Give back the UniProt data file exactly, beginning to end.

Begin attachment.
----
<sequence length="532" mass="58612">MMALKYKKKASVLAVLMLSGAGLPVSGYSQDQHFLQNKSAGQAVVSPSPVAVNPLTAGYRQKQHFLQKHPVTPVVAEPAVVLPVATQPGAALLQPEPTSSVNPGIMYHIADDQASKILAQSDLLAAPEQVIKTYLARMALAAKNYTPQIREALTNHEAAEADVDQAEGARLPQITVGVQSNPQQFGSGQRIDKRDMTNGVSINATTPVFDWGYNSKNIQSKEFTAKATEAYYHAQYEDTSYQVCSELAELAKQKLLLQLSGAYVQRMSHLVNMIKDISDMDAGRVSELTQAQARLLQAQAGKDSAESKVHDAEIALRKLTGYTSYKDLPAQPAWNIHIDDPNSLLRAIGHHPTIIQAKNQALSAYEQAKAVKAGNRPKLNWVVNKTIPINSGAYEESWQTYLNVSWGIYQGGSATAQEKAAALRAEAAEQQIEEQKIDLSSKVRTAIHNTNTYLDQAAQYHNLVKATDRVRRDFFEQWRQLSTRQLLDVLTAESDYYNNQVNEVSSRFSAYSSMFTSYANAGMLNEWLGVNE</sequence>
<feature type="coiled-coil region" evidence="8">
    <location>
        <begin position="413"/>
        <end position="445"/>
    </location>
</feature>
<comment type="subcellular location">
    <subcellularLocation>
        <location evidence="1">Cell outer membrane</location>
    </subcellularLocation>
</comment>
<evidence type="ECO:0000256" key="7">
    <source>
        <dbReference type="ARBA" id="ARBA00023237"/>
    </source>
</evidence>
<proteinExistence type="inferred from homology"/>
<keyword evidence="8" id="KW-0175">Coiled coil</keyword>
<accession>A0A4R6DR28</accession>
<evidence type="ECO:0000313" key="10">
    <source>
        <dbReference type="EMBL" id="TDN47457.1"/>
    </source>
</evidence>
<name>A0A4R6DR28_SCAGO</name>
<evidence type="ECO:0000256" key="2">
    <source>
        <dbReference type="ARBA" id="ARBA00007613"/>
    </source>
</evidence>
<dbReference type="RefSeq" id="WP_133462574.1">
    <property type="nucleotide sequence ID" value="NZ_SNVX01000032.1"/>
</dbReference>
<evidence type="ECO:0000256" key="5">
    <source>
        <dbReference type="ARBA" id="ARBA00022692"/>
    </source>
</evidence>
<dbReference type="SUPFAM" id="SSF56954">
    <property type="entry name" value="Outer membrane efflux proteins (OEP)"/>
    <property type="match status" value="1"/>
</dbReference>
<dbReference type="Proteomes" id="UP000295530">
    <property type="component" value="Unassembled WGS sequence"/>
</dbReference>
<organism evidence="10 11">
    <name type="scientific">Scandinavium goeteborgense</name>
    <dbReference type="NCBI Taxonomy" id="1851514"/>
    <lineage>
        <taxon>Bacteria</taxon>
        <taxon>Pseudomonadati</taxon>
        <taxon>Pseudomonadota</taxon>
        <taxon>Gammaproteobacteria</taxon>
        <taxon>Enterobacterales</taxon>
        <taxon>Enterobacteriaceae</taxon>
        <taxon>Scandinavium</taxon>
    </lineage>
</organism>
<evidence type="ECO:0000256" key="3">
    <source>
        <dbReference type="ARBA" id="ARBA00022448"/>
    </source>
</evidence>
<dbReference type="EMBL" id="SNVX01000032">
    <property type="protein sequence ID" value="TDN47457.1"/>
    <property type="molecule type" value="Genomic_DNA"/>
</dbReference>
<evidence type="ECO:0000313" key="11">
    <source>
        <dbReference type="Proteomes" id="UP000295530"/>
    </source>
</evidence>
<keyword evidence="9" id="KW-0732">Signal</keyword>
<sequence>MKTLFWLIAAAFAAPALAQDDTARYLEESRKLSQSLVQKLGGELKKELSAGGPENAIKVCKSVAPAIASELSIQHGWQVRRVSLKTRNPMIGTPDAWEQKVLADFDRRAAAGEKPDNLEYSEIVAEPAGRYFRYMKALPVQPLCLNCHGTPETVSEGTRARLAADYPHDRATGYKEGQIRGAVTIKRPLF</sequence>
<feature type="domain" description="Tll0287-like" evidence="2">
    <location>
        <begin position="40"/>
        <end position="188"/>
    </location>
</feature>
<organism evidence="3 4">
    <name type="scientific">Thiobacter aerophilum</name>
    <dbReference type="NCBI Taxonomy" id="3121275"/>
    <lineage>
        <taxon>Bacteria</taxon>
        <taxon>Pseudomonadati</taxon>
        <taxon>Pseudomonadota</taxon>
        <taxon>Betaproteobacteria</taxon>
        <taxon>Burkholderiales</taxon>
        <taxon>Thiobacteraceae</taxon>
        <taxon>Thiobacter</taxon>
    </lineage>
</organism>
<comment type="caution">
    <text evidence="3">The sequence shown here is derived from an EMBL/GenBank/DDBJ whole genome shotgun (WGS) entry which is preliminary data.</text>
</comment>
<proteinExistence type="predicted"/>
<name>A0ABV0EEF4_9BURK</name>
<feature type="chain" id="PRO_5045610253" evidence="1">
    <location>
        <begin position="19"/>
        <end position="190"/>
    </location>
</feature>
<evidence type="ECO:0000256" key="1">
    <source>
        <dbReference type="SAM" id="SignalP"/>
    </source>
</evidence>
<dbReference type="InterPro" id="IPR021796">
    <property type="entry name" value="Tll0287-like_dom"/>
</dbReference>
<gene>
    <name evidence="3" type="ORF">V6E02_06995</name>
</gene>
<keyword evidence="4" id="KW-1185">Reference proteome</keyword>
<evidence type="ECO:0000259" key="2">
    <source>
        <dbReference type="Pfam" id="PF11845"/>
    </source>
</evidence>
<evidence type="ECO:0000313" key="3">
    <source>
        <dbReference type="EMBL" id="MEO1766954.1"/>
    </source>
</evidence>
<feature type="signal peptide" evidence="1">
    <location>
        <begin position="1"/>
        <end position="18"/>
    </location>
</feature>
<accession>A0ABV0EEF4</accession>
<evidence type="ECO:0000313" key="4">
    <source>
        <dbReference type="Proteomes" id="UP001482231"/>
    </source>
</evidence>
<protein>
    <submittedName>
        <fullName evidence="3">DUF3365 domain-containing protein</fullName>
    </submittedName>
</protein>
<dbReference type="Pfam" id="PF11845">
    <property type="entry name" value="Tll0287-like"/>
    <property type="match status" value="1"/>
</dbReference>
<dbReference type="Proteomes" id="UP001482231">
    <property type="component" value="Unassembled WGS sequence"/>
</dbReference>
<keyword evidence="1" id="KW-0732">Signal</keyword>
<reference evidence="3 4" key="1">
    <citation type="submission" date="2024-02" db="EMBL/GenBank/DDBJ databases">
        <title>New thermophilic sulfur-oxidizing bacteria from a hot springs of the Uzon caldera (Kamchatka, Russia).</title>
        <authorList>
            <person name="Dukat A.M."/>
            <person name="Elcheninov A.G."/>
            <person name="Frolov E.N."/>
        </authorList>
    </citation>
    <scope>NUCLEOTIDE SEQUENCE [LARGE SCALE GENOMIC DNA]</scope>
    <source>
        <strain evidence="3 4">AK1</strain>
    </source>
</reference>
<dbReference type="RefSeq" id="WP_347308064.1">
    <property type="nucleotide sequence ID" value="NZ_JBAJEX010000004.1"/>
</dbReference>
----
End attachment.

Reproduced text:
<sequence length="532" mass="58612">MMALKYKKKASVLAVLMLSGAGLPVSGYSQDQHFLQNKSAGQAVVSPSPVAVNPLTAGYRQKQHFLQKHPVTPVVAEPAVVLPVATQPGAALLQPEPTSSVNPGIMYHIADDQASKILAQSDLLAAPEQVIKTYLARMALAAKNYTPQIREALTNHEAAEADVDQAEGARLPQITVGVQSNPQQFGSGQRIDKRDMTNGVSINATTPVFDWGYNSKNIQSKEFTAKATEAYYHAQYEDTSYQVCSELAELAKQKLLLQLSGAYVQRMSHLVNMIKDISDMDAGRVSELTQAQARLLQAQAGKDSAESKVHDAEIALRKLTGYTSYKDLPAQPAWNIHIDDPNSLLRAIGHHPTIIQAKNQALSAYEQAKAVKAGNRPKLNWVVNKTIPINSGAYEESWQTYLNVSWGIYQGGSATAQEKAAALRAEAAEQQIEEQKIDLSSKVRTAIHNTNTYLDQAAQYHNLVKATDRVRRDFFEQWRQLSTRQLLDVLTAESDYYNNQVNEVSSRFSAYSSMFTSYANAGMLNEWLGVNE</sequence>
<feature type="coiled-coil region" evidence="8">
    <location>
        <begin position="413"/>
        <end position="445"/>
    </location>
</feature>
<comment type="subcellular location">
    <subcellularLocation>
        <location evidence="1">Cell outer membrane</location>
    </subcellularLocation>
</comment>
<evidence type="ECO:0000256" key="7">
    <source>
        <dbReference type="ARBA" id="ARBA00023237"/>
    </source>
</evidence>
<proteinExistence type="inferred from homology"/>
<keyword evidence="8" id="KW-0175">Coiled coil</keyword>
<accession>A0A4R6DR28</accession>
<evidence type="ECO:0000313" key="10">
    <source>
        <dbReference type="EMBL" id="TDN47457.1"/>
    </source>
</evidence>
<name>A0A4R6DR28_SCAGO</name>
<evidence type="ECO:0000256" key="2">
    <source>
        <dbReference type="ARBA" id="ARBA00007613"/>
    </source>
</evidence>
<dbReference type="RefSeq" id="WP_133462574.1">
    <property type="nucleotide sequence ID" value="NZ_SNVX01000032.1"/>
</dbReference>
<evidence type="ECO:0000256" key="5">
    <source>
        <dbReference type="ARBA" id="ARBA00022692"/>
    </source>
</evidence>
<dbReference type="SUPFAM" id="SSF56954">
    <property type="entry name" value="Outer membrane efflux proteins (OEP)"/>
    <property type="match status" value="1"/>
</dbReference>
<dbReference type="Proteomes" id="UP000295530">
    <property type="component" value="Unassembled WGS sequence"/>
</dbReference>
<organism evidence="10 11">
    <name type="scientific">Scandinavium goeteborgense</name>
    <dbReference type="NCBI Taxonomy" id="1851514"/>
    <lineage>
        <taxon>Bacteria</taxon>
        <taxon>Pseudomonadati</taxon>
        <taxon>Pseudomonadota</taxon>
        <taxon>Gammaproteobacteria</taxon>
        <taxon>Enterobacterales</taxon>
        <taxon>Enterobacteriaceae</taxon>
        <taxon>Scandinavium</taxon>
    </lineage>
</organism>
<evidence type="ECO:0000256" key="3">
    <source>
        <dbReference type="ARBA" id="ARBA00022448"/>
    </source>
</evidence>
<dbReference type="EMBL" id="SNVX01000032">
    <property type="protein sequence ID" value="TDN47457.1"/>
    <property type="molecule type" value="Genomic_DNA"/>
</dbReference>
<evidence type="ECO:0000313" key="11">
    <source>
        <dbReference type="Proteomes" id="UP000295530"/>
    </source>
</evidence>
<keyword evidence="9" id="KW-0732">Signal</keyword>
<sequence>MKTLFWLIAAAFAAPALAQDDTARYLEESRKLSQSLVQKLGGELKKELSAGGPENAIKVCKSVAPAIASELSIQHGWQVRRVSLKTRNPMIGTPDAWEQKVLADFDRRAAAGEKPDNLEYSEIVAEPAGRYFRYMKALPVQPLCLNCHGTPETVSEGTRARLAADYPHDRATGYKEGQIRGAVTIKRPLF</sequence>
<feature type="domain" description="Tll0287-like" evidence="2">
    <location>
        <begin position="40"/>
        <end position="188"/>
    </location>
</feature>
<organism evidence="3 4">
    <name type="scientific">Thiobacter aerophilum</name>
    <dbReference type="NCBI Taxonomy" id="3121275"/>
    <lineage>
        <taxon>Bacteria</taxon>
        <taxon>Pseudomonadati</taxon>
        <taxon>Pseudomonadota</taxon>
        <taxon>Betaproteobacteria</taxon>
        <taxon>Burkholderiales</taxon>
        <taxon>Thiobacteraceae</taxon>
        <taxon>Thiobacter</taxon>
    </lineage>
</organism>
<comment type="caution">
    <text evidence="3">The sequence shown here is derived from an EMBL/GenBank/DDBJ whole genome shotgun (WGS) entry which is preliminary data.</text>
</comment>
<proteinExistence type="predicted"/>
<name>A0ABV0EEF4_9BURK</name>
<feature type="chain" id="PRO_5045610253" evidence="1">
    <location>
        <begin position="19"/>
        <end position="190"/>
    </location>
</feature>
<evidence type="ECO:0000256" key="1">
    <source>
        <dbReference type="SAM" id="SignalP"/>
    </source>
</evidence>
<dbReference type="InterPro" id="IPR021796">
    <property type="entry name" value="Tll0287-like_dom"/>
</dbReference>
<gene>
    <name evidence="3" type="ORF">V6E02_06995</name>
</gene>
<keyword evidence="4" id="KW-1185">Reference proteome</keyword>
<evidence type="ECO:0000259" key="2">
    <source>
        <dbReference type="Pfam" id="PF11845"/>
    </source>
</evidence>
<evidence type="ECO:0000313" key="3">
    <source>
        <dbReference type="EMBL" id="MEO1766954.1"/>
    </source>
</evidence>
<feature type="signal peptide" evidence="1">
    <location>
        <begin position="1"/>
        <end position="18"/>
    </location>
</feature>
<accession>A0ABV0EEF4</accession>
<evidence type="ECO:0000313" key="4">
    <source>
        <dbReference type="Proteomes" id="UP001482231"/>
    </source>
</evidence>
<protein>
    <submittedName>
        <fullName evidence="3">DUF3365 domain-containing protein</fullName>
    </submittedName>
</protein>
<dbReference type="Pfam" id="PF11845">
    <property type="entry name" value="Tll0287-like"/>
    <property type="match status" value="1"/>
</dbReference>
<dbReference type="Proteomes" id="UP001482231">
    <property type="component" value="Unassembled WGS sequence"/>
</dbReference>
<keyword evidence="1" id="KW-0732">Signal</keyword>
<reference evidence="3 4" key="1">
    <citation type="submission" date="2024-02" db="EMBL/GenBank/DDBJ databases">
        <title>New thermophilic sulfur-oxidizing bacteria from a hot springs of the Uzon caldera (Kamchatka, Russia).</title>
        <authorList>
            <person name="Dukat A.M."/>
            <person name="Elcheninov A.G."/>
            <person name="Frolov E.N."/>
        </authorList>
    </citation>
    <scope>NUCLEOTIDE SEQUENCE [LARGE SCALE GENOMIC DNA]</scope>
    <source>
        <strain evidence="3 4">AK1</strain>
    </source>
</reference>
<dbReference type="RefSeq" id="WP_347308064.1">
    <property type="nucleotide sequence ID" value="NZ_JBAJEX010000004.1"/>
</dbReference>